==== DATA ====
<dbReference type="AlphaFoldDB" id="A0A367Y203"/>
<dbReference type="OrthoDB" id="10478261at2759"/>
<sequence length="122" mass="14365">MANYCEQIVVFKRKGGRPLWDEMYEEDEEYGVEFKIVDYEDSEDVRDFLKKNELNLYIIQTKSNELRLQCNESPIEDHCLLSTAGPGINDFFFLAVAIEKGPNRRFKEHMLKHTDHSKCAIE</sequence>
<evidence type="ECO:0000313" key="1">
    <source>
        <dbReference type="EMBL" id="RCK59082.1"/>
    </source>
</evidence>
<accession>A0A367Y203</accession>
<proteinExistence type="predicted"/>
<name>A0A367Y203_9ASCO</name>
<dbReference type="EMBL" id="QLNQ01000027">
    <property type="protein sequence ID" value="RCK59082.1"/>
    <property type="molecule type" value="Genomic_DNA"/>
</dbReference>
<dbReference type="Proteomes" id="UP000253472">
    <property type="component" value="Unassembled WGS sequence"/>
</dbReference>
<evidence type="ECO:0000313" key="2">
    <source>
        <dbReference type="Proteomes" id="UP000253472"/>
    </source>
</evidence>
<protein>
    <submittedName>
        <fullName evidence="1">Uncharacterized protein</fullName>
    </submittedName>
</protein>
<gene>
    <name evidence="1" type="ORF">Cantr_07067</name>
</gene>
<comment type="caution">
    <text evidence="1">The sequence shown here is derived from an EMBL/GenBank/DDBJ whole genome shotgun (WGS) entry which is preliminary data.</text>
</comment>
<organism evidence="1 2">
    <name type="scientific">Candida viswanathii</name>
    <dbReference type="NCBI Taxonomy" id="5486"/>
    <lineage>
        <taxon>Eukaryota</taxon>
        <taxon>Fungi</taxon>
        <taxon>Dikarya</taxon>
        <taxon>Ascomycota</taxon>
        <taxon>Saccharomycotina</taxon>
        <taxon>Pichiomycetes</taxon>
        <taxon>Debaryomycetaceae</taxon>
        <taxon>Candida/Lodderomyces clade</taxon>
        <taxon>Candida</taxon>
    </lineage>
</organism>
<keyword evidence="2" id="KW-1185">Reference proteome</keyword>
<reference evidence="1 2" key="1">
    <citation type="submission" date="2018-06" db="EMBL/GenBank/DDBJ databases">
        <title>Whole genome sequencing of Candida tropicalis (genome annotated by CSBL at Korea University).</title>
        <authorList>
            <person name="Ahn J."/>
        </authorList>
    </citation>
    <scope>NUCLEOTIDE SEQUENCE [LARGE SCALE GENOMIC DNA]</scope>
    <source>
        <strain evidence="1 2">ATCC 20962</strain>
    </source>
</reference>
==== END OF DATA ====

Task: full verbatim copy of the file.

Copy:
<dbReference type="AlphaFoldDB" id="A0A367Y203"/>
<dbReference type="OrthoDB" id="10478261at2759"/>
<sequence length="122" mass="14365">MANYCEQIVVFKRKGGRPLWDEMYEEDEEYGVEFKIVDYEDSEDVRDFLKKNELNLYIIQTKSNELRLQCNESPIEDHCLLSTAGPGINDFFFLAVAIEKGPNRRFKEHMLKHTDHSKCAIE</sequence>
<evidence type="ECO:0000313" key="1">
    <source>
        <dbReference type="EMBL" id="RCK59082.1"/>
    </source>
</evidence>
<accession>A0A367Y203</accession>
<proteinExistence type="predicted"/>
<name>A0A367Y203_9ASCO</name>
<dbReference type="EMBL" id="QLNQ01000027">
    <property type="protein sequence ID" value="RCK59082.1"/>
    <property type="molecule type" value="Genomic_DNA"/>
</dbReference>
<dbReference type="Proteomes" id="UP000253472">
    <property type="component" value="Unassembled WGS sequence"/>
</dbReference>
<evidence type="ECO:0000313" key="2">
    <source>
        <dbReference type="Proteomes" id="UP000253472"/>
    </source>
</evidence>
<protein>
    <submittedName>
        <fullName evidence="1">Uncharacterized protein</fullName>
    </submittedName>
</protein>
<gene>
    <name evidence="1" type="ORF">Cantr_07067</name>
</gene>
<comment type="caution">
    <text evidence="1">The sequence shown here is derived from an EMBL/GenBank/DDBJ whole genome shotgun (WGS) entry which is preliminary data.</text>
</comment>
<organism evidence="1 2">
    <name type="scientific">Candida viswanathii</name>
    <dbReference type="NCBI Taxonomy" id="5486"/>
    <lineage>
        <taxon>Eukaryota</taxon>
        <taxon>Fungi</taxon>
        <taxon>Dikarya</taxon>
        <taxon>Ascomycota</taxon>
        <taxon>Saccharomycotina</taxon>
        <taxon>Pichiomycetes</taxon>
        <taxon>Debaryomycetaceae</taxon>
        <taxon>Candida/Lodderomyces clade</taxon>
        <taxon>Candida</taxon>
    </lineage>
</organism>
<keyword evidence="2" id="KW-1185">Reference proteome</keyword>
<reference evidence="1 2" key="1">
    <citation type="submission" date="2018-06" db="EMBL/GenBank/DDBJ databases">
        <title>Whole genome sequencing of Candida tropicalis (genome annotated by CSBL at Korea University).</title>
        <authorList>
            <person name="Ahn J."/>
        </authorList>
    </citation>
    <scope>NUCLEOTIDE SEQUENCE [LARGE SCALE GENOMIC DNA]</scope>
    <source>
        <strain evidence="1 2">ATCC 20962</strain>
    </source>
</reference>